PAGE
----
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These are a sampling of eBooks available from the library.
Being Reasonable about Religion by William CharltonWhen we start to discuss religion we run into controversial questions about history and anthropology, about the scope of scientific explanation, and about free will, good and evil. This book explains how to find our way through these disputes and shows how we can be freed from assumptions and prejudices which make progress impossible by deeper philosophical insight into the concepts involved. Books about religion usually concentrate on a few central Judaeo-Christian doctrines and either attack them or defend them with tenacious conservatism, yielding nothing. This book has a broader scope, and instead of trying to prove that religion, or any particular religion, is reasonable or unreasonable, it seeks to persuade people to be reasonable about religion.
Call Number: eBooks by EBSCOHost
Publication Date: 2006-07-01
Democratic Authority and the Separation of Church and State by Robert AudiDemocratic states must protect the liberty of citizens and must accommodate both religious liberty and cultural diversity. This democratic imperative is one reason for the increasing secularity of most modern democracies. Religious citizens, however, commonly see a secular state asunfriendly toward religion. This book articulates principles that enable secular governments to protect liberty in a way that judiciously separates church and state and fully respects religious citizens. After presenting a brief account of the relation between religion and ethics, the book shows how ethics can be independent of religion-evidentially autonomous in a way that makes moral knowledge possible for secular citizens-without denying religious sources a moral authority of their own. Withthis account in view, it portrays a church-state separation that requires governments not only to avoid religious establishment but also to maintain religious neutrality. The book shows how religious neutrality is related to such issues as teaching evolutionary biology in public schools, thelegitimacy of vouchers to fund private schooling, and governmental support of "faith-based initiatives."The final chapter shows how the proposed theory of religion and politics incorporates toleration and forgiveness as elements in flourishing democracies. Tolerance and forgiveness are described;their role in democratic citizenship is clarified; and in this light a conception of civic virtue is proposed. Overall, the book advances the theory of liberal democracy, clarifies the relation between religion and ethics, provides distinctive principles governing religion in politics, and provides a theory of toleration for pluralistic societies. It frames institutional principles to guide governmentalpolicy toward religion; it articulates citizenship standards for political conduct by individuals; it examines the case for affirming these two kinds of standards on the basis of what, historically, has been called natural reason; and it defends an account of toleration that enhances the practicalapplication of the ethical framework both in individual nations and in the international realm.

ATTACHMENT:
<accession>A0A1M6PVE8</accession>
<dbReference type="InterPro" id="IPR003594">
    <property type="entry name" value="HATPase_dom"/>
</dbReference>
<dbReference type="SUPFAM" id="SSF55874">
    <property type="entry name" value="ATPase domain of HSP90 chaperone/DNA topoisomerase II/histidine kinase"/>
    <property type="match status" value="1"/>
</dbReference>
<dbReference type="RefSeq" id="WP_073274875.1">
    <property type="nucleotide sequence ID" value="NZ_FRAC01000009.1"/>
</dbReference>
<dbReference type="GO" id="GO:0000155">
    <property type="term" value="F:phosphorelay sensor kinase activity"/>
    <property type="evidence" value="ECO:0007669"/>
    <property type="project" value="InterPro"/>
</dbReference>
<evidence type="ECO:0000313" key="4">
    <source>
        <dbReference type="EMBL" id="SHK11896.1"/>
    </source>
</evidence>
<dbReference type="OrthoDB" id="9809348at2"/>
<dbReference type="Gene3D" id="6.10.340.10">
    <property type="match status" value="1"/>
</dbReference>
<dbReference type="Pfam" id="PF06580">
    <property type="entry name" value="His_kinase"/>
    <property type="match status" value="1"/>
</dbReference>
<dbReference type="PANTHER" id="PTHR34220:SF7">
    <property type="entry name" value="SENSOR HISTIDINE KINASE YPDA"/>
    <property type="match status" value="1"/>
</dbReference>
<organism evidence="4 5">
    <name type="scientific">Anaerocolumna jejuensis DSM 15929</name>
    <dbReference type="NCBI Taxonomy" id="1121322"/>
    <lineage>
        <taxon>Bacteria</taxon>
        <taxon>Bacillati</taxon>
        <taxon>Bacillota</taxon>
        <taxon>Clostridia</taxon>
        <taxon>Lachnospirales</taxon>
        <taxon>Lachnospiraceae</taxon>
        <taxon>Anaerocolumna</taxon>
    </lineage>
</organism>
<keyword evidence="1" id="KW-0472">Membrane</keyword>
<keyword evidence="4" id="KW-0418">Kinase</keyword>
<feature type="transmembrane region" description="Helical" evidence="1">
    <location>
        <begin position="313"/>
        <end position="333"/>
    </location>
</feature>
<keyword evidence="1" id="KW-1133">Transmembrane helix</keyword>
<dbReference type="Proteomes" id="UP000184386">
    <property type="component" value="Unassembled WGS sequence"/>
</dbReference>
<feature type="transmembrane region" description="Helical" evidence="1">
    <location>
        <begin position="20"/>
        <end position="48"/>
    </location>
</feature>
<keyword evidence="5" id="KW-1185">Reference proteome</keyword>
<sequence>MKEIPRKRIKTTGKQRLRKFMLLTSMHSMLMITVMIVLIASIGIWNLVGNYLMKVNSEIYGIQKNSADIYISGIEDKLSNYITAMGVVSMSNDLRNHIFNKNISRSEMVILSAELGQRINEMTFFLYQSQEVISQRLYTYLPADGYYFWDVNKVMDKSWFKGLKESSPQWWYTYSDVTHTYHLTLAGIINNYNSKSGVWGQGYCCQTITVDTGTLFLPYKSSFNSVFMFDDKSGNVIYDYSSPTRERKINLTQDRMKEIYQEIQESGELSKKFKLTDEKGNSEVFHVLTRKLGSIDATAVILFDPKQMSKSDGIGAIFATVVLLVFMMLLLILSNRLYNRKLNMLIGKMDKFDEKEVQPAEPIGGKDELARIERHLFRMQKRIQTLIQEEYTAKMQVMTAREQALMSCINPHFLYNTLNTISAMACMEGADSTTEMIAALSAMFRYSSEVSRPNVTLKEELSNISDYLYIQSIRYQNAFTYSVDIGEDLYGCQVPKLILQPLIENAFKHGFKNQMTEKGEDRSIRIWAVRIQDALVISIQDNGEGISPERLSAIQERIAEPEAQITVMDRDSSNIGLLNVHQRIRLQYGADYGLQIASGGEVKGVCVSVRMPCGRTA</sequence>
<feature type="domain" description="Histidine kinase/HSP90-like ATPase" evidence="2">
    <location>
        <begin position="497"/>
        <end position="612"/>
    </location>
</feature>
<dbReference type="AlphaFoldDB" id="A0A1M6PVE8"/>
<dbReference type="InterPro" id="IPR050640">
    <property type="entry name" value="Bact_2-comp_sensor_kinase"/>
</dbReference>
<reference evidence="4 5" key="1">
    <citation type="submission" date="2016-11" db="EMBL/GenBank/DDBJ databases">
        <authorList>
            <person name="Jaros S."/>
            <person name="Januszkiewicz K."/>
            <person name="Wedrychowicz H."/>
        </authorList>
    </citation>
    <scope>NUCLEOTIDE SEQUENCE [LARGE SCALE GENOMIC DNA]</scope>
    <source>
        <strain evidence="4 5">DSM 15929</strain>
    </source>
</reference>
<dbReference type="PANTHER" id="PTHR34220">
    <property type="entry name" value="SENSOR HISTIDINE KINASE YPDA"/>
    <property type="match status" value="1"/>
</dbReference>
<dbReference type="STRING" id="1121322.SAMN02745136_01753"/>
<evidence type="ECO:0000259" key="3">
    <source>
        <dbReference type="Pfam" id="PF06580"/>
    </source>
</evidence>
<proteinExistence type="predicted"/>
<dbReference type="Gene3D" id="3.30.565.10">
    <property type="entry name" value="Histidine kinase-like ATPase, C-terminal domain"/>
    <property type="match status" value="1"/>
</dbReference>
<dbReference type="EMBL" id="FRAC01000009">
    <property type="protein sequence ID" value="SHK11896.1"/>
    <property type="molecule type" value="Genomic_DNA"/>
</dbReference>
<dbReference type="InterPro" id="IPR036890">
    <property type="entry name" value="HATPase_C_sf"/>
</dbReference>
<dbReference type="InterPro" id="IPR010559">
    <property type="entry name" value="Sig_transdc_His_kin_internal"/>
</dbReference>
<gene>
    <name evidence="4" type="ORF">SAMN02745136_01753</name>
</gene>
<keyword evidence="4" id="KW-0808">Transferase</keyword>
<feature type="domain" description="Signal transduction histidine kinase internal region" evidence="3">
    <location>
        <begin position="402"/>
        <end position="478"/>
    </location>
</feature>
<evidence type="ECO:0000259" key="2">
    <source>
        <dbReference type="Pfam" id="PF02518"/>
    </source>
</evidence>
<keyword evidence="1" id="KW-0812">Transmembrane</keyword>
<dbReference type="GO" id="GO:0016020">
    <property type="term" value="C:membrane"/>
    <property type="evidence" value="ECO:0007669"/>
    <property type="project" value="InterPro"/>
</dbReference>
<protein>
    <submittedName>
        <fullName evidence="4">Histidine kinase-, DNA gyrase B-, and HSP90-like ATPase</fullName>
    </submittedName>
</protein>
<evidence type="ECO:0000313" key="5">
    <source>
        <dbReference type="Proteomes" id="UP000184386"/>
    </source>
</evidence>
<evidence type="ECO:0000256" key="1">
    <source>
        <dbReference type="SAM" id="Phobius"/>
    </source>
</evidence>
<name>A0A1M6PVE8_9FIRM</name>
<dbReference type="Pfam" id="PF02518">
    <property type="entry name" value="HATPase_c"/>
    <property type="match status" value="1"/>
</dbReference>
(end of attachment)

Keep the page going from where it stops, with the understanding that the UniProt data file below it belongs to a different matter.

Call Number: eBooks by EBSCOhost
Publication Date: 2011-09-01